Each issue carries an
Archdiocese of Cincinnati.
Paul's First Letter to the Corinthians
Though the cities of Paul's time were a far cry
from our own, we can relate to the people of Corinth, a sophisticated,
important port city in the first century. There was diversity
among the converts to Christ there. Some were wealthy and well
educated, while others were neither. There were women and men
and children, slave and free, married and unmarried, a majority
of Gentiles, but some Jews. The Gentiles especially, who distinguished
between body and spirit, were prone to prize knowledge and other
gifts they thought made them spiritually superior. They had a
kind of individualism mixed with religious enthusiasm.
These Christians appear to have been eager and generous
in accepting the gospel Paul preached. They believed in the resurrection
from the dead. They wanted to measure progress and spiritual worth,
and they did so in the way they knew bestby worldly standards.
They tended to rank gifts and persons by systems of honor familiar
in their own Greco-Roman world.
Paul was made aware of problems that existed in
the Corinthian community by travelers who reported to him (see
1 Cor 1:11) and by the questions addressed to him by some Corinthians.
Divisions Among the Corinthians
Diversity contributed to the many factions among
the Corinthians. Some formed groups depending on which leader
they followed: Peter or Paul or Apollos (1 Cor 14). It appears
that some believed that they did not need any other leader than
The Corinthians emphasized those spiritual gifts
that titillated and thrilled them. For example, their knowledge
appeared to place them above others not so enlightened. Some were
captivated by those who exhibited the gift of tongues, assuming
that they were filled with the Spirit of God. Some Corinthians
who had wealth and prestige acted superior to others.
Some practiced celibacy and abandoned their marriages
or abstained from marriage altogether on the assumption that this
practice put them above married folks, and was more in keeping
with belief in the resurrection. Some held the view that they
were already living the resurrected life, and that there was no
In response, Paul urges them to reflect on the true
meaning of the cross, which changes everything. "Become imitators
of me," Paul says (see 11:1). Paul himself underwent a change
of mind and heart so that he no longer persecuted believers for
their belief that through Jesus' death he was shown by God to
be the Messiah. Rather, Paul came to interpret Jesus' death as
"for us." Jesus' complete self-emptying death saves humankind
and also sets an example for us in our relationships with one
another. It is an example Paul follows by making himself a "slave
to all in order to win over as many as possible" (9:19). It is
also the means by which Paul and every other believer are granted
access to God and to grace. Thus Paul urges the Corinthians to
let the cross reshape their spirituality, to become a new basis
for acting and for judging and for relating to one another.
The Body of Christ
A principal image that Paul uses in First Corinthians
is "Body of Christ." This one image can unlock the whole message
of the letter. The Corinthians seem to have been impressed with
Paul's preaching about the resurrection, but their conclusions
about its implications for them caused them to err in a number
of different ways. They appear to have considered themselves so
spiritually mature that even blatant sexual immorality would not
Some considered themselves more spiritually "strong"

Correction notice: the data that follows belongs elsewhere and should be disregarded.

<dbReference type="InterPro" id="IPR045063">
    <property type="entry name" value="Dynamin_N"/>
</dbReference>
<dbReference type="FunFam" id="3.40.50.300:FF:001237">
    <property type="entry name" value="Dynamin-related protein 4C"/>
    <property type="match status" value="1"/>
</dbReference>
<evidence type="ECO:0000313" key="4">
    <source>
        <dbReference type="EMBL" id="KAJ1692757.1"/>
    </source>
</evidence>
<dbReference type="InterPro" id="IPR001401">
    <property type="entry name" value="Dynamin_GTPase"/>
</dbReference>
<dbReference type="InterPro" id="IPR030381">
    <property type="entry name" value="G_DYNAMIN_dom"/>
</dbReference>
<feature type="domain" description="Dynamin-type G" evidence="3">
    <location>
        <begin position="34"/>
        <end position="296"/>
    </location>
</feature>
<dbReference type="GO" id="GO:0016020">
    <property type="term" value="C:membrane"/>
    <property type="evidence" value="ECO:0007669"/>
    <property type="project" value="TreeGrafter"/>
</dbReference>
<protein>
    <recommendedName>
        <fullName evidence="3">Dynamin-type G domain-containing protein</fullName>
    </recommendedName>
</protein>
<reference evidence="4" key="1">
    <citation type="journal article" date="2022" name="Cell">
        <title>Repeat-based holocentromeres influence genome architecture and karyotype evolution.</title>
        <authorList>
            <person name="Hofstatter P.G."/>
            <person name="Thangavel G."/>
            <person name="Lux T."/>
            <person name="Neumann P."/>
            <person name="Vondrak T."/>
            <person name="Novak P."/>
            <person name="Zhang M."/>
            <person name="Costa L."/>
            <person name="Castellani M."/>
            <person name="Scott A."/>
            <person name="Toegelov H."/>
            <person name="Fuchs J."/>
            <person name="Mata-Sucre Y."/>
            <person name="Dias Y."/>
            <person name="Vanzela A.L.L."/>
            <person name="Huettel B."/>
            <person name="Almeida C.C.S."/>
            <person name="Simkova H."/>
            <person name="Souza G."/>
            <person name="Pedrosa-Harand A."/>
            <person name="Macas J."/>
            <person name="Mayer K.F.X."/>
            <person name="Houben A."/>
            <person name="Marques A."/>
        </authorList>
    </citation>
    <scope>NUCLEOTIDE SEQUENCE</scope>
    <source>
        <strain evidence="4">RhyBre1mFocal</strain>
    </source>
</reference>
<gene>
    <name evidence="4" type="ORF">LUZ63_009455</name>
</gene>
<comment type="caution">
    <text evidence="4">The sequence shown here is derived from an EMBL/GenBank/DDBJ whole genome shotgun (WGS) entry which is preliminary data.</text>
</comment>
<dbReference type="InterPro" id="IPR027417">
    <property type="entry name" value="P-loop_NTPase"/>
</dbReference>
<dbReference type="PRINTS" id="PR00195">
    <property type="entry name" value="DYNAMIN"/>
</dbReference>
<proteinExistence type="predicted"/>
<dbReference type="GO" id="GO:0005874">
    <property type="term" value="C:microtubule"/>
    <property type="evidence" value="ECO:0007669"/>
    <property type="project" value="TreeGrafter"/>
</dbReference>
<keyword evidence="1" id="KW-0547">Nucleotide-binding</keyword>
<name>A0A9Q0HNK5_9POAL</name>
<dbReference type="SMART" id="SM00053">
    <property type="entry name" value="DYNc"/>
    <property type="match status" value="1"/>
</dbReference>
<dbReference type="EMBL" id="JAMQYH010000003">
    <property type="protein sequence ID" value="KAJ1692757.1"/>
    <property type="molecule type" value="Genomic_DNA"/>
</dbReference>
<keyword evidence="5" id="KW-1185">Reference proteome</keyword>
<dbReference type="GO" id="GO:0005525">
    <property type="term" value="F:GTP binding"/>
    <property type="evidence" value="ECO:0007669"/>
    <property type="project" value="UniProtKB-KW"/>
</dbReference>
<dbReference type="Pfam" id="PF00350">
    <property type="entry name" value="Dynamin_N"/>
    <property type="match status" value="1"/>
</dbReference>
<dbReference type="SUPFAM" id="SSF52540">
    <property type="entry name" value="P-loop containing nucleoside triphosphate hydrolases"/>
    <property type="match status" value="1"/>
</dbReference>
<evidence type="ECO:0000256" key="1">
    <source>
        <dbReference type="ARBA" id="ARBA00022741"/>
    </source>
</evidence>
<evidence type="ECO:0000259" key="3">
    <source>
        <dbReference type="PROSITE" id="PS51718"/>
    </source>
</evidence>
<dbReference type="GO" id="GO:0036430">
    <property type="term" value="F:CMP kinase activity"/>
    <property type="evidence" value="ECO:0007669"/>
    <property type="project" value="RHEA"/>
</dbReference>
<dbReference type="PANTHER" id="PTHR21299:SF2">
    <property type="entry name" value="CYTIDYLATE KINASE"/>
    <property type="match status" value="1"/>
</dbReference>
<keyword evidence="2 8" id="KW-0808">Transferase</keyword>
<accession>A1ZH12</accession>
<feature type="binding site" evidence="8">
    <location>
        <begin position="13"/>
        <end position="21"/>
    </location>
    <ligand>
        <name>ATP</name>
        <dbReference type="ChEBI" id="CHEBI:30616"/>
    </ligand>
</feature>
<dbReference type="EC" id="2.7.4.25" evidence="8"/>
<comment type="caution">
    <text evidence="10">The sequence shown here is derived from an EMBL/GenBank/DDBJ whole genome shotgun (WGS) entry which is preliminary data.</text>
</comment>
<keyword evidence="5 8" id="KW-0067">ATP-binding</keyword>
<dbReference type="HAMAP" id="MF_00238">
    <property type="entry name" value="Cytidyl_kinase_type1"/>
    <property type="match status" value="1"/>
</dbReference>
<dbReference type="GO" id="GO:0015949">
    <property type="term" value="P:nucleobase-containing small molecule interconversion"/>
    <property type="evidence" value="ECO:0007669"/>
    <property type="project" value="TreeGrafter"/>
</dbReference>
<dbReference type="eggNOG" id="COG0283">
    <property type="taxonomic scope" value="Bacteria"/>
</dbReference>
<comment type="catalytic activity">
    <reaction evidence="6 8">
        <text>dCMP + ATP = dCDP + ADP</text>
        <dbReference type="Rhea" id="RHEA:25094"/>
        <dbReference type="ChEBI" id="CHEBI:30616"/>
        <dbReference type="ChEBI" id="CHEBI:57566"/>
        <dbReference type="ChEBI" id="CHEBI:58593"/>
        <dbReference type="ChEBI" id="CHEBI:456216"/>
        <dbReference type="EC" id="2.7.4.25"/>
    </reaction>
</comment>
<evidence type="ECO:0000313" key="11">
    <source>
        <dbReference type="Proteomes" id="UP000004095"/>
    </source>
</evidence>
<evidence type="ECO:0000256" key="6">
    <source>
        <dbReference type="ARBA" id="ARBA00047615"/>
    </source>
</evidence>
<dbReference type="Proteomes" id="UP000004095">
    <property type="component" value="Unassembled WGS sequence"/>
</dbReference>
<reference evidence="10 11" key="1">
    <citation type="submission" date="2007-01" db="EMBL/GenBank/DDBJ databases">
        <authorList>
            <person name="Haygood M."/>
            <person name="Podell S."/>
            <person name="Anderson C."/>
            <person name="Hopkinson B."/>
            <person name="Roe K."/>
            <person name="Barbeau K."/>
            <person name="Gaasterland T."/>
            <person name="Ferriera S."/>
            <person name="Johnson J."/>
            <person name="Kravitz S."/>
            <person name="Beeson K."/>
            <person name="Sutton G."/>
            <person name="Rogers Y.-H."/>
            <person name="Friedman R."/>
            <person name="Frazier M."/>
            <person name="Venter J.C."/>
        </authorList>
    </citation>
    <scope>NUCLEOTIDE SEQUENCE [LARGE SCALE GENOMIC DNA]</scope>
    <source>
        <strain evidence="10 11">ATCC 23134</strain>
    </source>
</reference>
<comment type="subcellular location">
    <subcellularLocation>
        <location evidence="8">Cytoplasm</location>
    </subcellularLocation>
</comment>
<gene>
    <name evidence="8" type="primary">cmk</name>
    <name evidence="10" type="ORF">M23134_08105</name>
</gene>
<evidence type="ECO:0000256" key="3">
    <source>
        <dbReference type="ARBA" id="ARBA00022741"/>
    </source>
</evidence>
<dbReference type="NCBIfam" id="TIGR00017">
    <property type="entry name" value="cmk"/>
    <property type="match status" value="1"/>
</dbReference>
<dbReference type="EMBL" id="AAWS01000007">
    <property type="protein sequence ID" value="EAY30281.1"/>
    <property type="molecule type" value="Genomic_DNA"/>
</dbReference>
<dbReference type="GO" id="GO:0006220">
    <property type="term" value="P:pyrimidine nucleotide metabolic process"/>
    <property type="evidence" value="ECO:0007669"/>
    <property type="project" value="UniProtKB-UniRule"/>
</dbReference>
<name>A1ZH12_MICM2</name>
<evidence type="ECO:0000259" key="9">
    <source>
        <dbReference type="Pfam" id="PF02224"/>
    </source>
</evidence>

than others, an opinion which allowed them certain ethical privileges
and ways of acting. At the same time, some Christians in Corinth
were suing other Christians, because of some real or imagined
fraud they suffered (6:1-11). To counteract the envy and rivalry,
the moral apathy and the personal sense of righteous indignation
they were exhibiting in myriad ways, Paul stresses their common
identity as belonging to Christ. Through Baptism they are linked
to Christ in an inviolable and unbreakable association. This new
identity calls for worthy behavior as an adequate expression of
their mutual commitment. They must show that their bodies belong
to Christ rather than defile this "temple" with behavior not in
keeping with that association.
The Eucharist: (10:16; 11:17-34).
Another way Paul applies the image of the Body of Christ is in
response to abuses among the Corinthians apparent in their celebration
of the Eucharist. Their divisions are magnified there since they
contradict the very meaning of their memorial service. They are
to "proclaim the death of the Lord" until he comes again (10:16).
Jesus' saving death appeared to be a tragedy, but it is interpreted
by believers as the basis for their hope and their common faith.
Paul reminds the Corinthian Christians that the
purpose of their gatherings is to commemorate Christ's actions
"the night he was handed over" (11:23). One abuse is their disagreement
about eating food offered to idols in public ceremonies, a practice
that scandalized those whose consciences were "weak" and who were
offended when the "strong" participated in such services (see
8:1-13; 10:23-33). Paul urges the Corinthian Christians to be
mindful of their unity: "We, though many, are one body, for we
all partake of one loaf" (10:17). Their unity through Baptism
is expressed and reinforced in the Eucharist and ought not to
be violated because of the indifference of the strong to the scruples
of the weak. Paul warns that "You cannot drink the cup of the
Lord and also demons" (10:21). Our actions cannot belie our identity
as a Christian community, one Body in Christ.
Another abuse noted by Paul in the Corinthians'
celebration of the Eucharist has to do with divisions between
the rich and the poor (see 11:17-22, 27-34). It appears as if
the rich were hosting gatherings of the Christians to the detriment
of real community. The rich invited their own friends to a banquet-style
celebration while the poor were relegated to a lesser status,
unable to fit into the dining area. Some went hungry while others
drank and ate too much. Paul warns the Corinthians that they are
doing more harm than good, that it is not the Lord's Supper that
they are observing, that they are risking bringing condemnation
rather than blessings upon themselves.
The Community (1 Cor 12:12-20; see 14). A
third way in which Paul employs the image of the Body is in his